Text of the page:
By the time you read this, Christmas will be over and most of us will be recovering from overindulging in food and drink and recuperating from too much time with our families. There will be some loose ends – gifts yet to be given to wayward cousins or old friends you see once a year, perhaps a few Christmas cocktails to be consumed before we conclude the end-of-year revelry and tuck in for the long winter’s nap. I personally never really feel that we are clear of the holidays until breakfast on January 2. While Christmas is only one day, the season of merriment, sentimentality, and Christmas theater lasts until the final performance of A Christmas Carol at hundreds of theaters across the country.

In a way, I’m glad for this. It’s nice to meet up for drinks with friends you see once or twice a year and laugh at old memories, catch up on how things are going in their busy lives. It’s also nice because two weeks ago I saw Kevin Kling’s performance, Of Mirth and Mischief at the Fitzgerald Theater in downtown Saint Paul, and to be honest I’ve been putting off writing about it. Luckily for me, there is still time to write about holiday shows here on MinnesotaPlaylist.

I’ve been putting it off for two basic reasons. First, I saw it and couldn’t convince myself that it was really theater, rather than live storytelling (which feels different) and thus that it wasn’t really fair to review it as one would review a show like the others I’ve reviewed here. Of course Kling is well known as a storyteller, it’s his schtick, and he is very engaging at the lectern. And it’s not that events like this one shouldn’t be written about, only that some of the things one writes about theater – like, say, acting, or sets – just don’t apply here since there are no actors and the set was the band and Kling at the lectern and a Christmas tree that flew in toward the end of the show. But I can say this: the plot, involving a story from Kling’s childhood about undergoing surgery for a malformed hand interspersed with his flights of imagination, complete with fairies and princesses, childhood nemeses who become friends and tales of grandmotherly wisdom, kept you listening. The story is structurally interesting. The music was awesome.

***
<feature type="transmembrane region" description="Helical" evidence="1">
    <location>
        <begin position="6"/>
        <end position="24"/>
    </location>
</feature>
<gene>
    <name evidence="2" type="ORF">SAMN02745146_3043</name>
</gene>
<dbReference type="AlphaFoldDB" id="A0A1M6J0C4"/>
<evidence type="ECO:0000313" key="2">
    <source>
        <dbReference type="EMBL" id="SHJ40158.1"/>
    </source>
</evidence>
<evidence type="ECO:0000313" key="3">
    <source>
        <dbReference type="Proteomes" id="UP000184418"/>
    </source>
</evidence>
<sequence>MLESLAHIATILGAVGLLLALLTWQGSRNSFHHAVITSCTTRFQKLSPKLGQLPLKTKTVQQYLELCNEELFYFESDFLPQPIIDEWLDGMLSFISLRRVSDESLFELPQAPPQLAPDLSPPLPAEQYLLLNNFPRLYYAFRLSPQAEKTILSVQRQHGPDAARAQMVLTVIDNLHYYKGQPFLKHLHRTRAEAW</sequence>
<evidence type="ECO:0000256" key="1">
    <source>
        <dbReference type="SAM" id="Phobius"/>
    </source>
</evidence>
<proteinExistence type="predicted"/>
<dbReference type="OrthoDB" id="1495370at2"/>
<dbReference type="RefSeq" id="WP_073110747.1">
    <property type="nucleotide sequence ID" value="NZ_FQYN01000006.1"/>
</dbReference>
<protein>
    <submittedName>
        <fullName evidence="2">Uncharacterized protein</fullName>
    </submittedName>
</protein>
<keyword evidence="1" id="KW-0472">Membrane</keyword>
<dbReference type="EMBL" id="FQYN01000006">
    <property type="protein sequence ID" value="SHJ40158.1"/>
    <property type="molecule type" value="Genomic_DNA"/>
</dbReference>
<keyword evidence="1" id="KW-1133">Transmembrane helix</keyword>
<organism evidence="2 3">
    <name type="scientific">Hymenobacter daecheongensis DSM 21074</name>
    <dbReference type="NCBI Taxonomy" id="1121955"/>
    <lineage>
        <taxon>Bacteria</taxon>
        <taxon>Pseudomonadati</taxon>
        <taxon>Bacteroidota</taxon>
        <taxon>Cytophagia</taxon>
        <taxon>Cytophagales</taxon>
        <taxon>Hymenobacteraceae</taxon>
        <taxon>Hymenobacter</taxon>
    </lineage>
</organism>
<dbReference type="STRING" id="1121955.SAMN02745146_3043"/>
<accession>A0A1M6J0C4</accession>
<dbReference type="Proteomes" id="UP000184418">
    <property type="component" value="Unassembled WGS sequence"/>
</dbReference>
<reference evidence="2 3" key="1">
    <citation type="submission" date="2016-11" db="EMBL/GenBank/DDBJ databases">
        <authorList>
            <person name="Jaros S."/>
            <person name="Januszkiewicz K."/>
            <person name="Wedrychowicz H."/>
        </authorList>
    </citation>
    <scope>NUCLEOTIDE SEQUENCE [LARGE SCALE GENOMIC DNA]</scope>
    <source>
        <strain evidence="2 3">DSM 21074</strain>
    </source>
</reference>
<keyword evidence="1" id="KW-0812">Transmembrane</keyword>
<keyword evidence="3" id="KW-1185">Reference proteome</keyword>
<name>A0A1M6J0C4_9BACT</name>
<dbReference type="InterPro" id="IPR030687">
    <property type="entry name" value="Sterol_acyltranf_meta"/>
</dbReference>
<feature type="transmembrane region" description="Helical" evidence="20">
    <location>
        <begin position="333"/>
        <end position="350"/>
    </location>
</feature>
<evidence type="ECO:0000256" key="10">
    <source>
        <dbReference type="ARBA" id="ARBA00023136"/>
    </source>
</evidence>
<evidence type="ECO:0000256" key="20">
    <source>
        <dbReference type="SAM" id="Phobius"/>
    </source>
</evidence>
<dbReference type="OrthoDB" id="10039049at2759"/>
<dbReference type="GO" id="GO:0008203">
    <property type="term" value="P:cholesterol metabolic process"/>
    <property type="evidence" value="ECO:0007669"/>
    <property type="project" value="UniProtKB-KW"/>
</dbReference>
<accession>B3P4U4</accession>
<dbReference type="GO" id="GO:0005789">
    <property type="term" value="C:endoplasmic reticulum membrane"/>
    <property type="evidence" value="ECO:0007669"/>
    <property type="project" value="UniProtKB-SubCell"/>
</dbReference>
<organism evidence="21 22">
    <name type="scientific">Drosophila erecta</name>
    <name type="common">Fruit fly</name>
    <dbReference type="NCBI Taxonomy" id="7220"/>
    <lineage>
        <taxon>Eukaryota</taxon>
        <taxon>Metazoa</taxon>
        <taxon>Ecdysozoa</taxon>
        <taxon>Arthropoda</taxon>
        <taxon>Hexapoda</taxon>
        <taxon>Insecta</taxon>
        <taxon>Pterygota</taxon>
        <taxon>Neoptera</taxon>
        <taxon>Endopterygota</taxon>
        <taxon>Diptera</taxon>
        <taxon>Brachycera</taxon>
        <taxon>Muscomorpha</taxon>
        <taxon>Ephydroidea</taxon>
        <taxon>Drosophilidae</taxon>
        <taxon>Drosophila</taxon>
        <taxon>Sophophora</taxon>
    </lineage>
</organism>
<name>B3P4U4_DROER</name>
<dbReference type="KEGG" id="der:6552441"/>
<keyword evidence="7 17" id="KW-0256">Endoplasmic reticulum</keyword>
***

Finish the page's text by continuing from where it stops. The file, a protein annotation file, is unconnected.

The second reason is that I’ve been trying to figure out what made Kling’s tale such a hit with the audience, and how to write about it. After many days of thinking and a few Christmas cocktails to spur my grey matter into action, I hit on the simple, obvious answer: nostalgia. Kling’s recollection of events from his childhood in Minnesota interspersed with fantastical fairy tales played the heartstrings of audiences who longed to indulge in some nostalgic reverie at this time of year. Even hard-hearted adamants indulge in some nostalgic reverie at the end of the year, and nostalgia is what’s been itching in my brain for the past few weeks.

The season to reminisce

The more I thought about it, the more I became aware of just how much of the entire season is built around the cult of nostalgia. On television it’s impossible to miss the at least one of the twenty million showings of It’s a Wonderful Life, which airs not just because of artistic merit, but because millions of people build watching that film into their Christmas traditions, and traditions are intimately tied to nostalgia. Consumerism taps into that same vital current as well: how many advertisements depict images of the “good old days”? Even the food is intimately tied to our longing for how things used to be. At my own Christmas dinner, an indignant aunt scoffed at the cheesy potatoes because they had only one onion instead of two, not for reasons of culinary merit, but because two onions is how grandma used to make them and that’s how it is always done.

We bottle all this longing and place it compactly into six weeks every year, and when those six weeks come along we explode and, just like with food and drink, we overindulge. Distilling all that nostalgia down into a two-hour story with music is what makes Kling’s show work so well for audiences. Catharsis for a busy year, it is nice to sit back and enjoy a story that takes you back to your own childhood. Kling’s talent is his ability to recognize what is universal in his particular experience and to relate it in a way that lets people remember, for a time, how things used to be – which we almost universally associate with being simpler, kinder, and less stressed. The fact that this is a contrivance is irrelevant because it seems to be necessary for our psyche to release, reflect, and enjoy.

So when I sit with an old friend over a glass of mulled wine and laugh until I’m crying about some hijinks from a decade ago, I’m indulging, too. And I understand why hundreds of people want to go see a nice man from Minnesota talk about his childhood— when enemies could become friends in minutes, and when fairy tales were just as real as anything we might experience. I’m also ready to bottle it all back up, and then come back for more next year.